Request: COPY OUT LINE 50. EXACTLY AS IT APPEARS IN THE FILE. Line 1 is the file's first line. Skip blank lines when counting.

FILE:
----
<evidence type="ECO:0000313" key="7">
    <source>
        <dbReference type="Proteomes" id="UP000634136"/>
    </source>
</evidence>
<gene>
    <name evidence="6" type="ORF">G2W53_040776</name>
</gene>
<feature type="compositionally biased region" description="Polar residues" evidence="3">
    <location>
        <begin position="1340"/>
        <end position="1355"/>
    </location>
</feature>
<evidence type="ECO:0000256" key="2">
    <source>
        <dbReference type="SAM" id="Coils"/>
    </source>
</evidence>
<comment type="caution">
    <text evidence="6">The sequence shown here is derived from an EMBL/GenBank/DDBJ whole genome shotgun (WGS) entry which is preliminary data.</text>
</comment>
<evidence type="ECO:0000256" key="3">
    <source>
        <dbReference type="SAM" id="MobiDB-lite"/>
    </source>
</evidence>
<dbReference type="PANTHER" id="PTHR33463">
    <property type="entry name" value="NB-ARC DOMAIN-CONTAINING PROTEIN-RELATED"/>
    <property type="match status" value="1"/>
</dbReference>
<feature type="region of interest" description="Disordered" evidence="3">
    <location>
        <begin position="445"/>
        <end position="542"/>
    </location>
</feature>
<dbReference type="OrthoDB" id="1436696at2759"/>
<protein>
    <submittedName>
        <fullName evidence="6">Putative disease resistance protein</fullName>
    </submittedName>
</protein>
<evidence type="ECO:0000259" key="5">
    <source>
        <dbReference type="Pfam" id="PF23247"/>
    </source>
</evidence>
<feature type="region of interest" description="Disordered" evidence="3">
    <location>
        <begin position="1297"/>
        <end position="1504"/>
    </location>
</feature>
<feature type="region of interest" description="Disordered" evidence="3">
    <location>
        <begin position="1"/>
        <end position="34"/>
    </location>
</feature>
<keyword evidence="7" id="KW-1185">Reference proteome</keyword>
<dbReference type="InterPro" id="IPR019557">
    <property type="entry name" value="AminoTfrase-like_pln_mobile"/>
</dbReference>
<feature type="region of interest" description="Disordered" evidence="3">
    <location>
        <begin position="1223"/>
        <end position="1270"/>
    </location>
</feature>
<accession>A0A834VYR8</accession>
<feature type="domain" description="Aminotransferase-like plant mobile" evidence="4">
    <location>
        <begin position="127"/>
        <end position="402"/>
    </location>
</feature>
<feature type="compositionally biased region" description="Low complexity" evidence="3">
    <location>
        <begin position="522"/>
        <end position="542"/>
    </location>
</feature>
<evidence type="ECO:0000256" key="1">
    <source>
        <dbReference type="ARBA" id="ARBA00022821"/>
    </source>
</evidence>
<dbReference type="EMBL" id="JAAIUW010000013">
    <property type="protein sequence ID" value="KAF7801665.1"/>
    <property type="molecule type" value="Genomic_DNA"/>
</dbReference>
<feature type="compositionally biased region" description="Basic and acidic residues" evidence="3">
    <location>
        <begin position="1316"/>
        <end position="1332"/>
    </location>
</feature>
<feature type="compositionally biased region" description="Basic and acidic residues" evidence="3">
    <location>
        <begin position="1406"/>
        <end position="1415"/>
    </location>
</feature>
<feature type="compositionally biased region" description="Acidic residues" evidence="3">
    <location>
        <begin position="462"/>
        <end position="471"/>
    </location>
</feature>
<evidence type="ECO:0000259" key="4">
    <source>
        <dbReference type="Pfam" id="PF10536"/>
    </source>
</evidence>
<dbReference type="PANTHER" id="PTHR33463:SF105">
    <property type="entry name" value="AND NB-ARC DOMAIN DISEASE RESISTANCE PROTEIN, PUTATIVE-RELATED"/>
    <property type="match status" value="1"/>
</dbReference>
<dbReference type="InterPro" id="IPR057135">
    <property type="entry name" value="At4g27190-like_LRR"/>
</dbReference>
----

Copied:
    <location>